Lord Mayor of London

Lord Mayor of London
Lord Mayor of London
Coat of Arms of The City of London.svg
David Wootton[1]

since 2011
Residence Mansion House
Appointer Liverymen of the City of London Livery Companies
Term length 1 year
Inaugural holder Henry Fitz-Ailwin de Londonestone
Formation 1189
Website www.cityoflondon.gov.uk

The Right Honourable Lord Mayor of London is the legal title for the Mayor of (and head of) the City of London Corporation. The Lord Mayor of London is to be distinguished from the Mayor of London; the former is an officer only of the City of London, while the Mayor of London is the Mayor of Greater London and as such governs a much larger area. Within the City of London, the Lord Mayor has precedence over other individuals and has various special powers, rights and privileges.

In 2006 the Corporation of London changed its name to the City of London Corporation. At the same time the title Lord Mayor of the City of London came into use, partly to avoid confusion with the Mayor of London. However, the legal and commonly-used title remains the Lord Mayor of London.

The Lord Mayor is elected each year at Michaelmas 'Common Hall', and takes office on the Friday before the second Saturday in November, at 'The Silent Ceremony'. On the day after taking office, the Lord Mayor's Show is held; the Lord Mayor, preceded by a procession, travels to the Royal Courts of Justice on the Strand, Westminster to swear allegiance to the Sovereign in the presence of the judges of the High Court.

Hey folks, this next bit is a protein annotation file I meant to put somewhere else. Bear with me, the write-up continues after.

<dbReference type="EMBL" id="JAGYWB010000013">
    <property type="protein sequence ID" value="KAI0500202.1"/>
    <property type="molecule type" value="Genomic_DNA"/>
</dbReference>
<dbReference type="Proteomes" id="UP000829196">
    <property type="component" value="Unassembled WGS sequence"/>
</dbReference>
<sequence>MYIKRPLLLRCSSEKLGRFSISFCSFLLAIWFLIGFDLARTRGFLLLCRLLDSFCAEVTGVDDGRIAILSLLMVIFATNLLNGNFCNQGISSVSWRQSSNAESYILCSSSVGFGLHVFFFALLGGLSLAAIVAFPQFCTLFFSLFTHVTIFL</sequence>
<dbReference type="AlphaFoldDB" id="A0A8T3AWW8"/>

The Lord Mayor's main role is, as it has been for centuries, to represent, support and promote the businesses and the people of the City of London. Today, these businesses are mainly in the financial sector and the Lord Mayor is seen as the champion of the entire UK-based financial sector regardless of ownership and location within the country. As head of the Corporation of the City of London, the Lord Mayor is the key spokesman for the local authority and also has important ceremonial and social responsibilities. He is apolitical, which gives added credibility at home and abroad when representing the financial sector. He gives over 800 speeches in the year and spends over 100 days abroad in some 22 countries. The Lord Mayor is also the Chancellor of the City University of London and is assisted in the daily operation of the city by the leading personnel for the City of London[2] whose titles are the Town Clerk and Chief Executive, Chamberlain and Remembrancer.

The Lord Mayor for 2011–12 is Alderman David Wootton.[3]


Titles and honours

Portrait of Lord Mayor of London William M'Arthur, by Leslie Ward, 1881

Of the 66 cities in the United Kingdom, the City of London is among the 30 that have Lord Mayors (or, in Scotland, Lords Provost). The Lord Mayor is entitled to the style The Right Honourable; the same privilege extends only to the Lord Mayors of York, Cardiff and Belfast, and to the Lords Provost of Edinburgh and Glasgow. The style, however, is used when referring to the office as opposed to the holder thereof; thus, "The Rt Hon The Lord Mayor of the City of London" would be correct, while "The Rt Hon John Smith" would be incorrect. The latter style applies only to Privy Counsellors.

A woman who holds the office is also known as a Lord Mayor. A male Lord Mayor's wife is known as a Lady Mayoress; no equivalent privilege exists for a female Lord Mayor's husband. A female Lord Mayor or unmarried male Lord Mayor may appoint a female consort, usually a fellow councillor, to the role of Lady Mayoress. In speech, a Lord Mayor is referred to as "My Lord Mayor", and a Lady Mayoress as "My Lady Mayoress".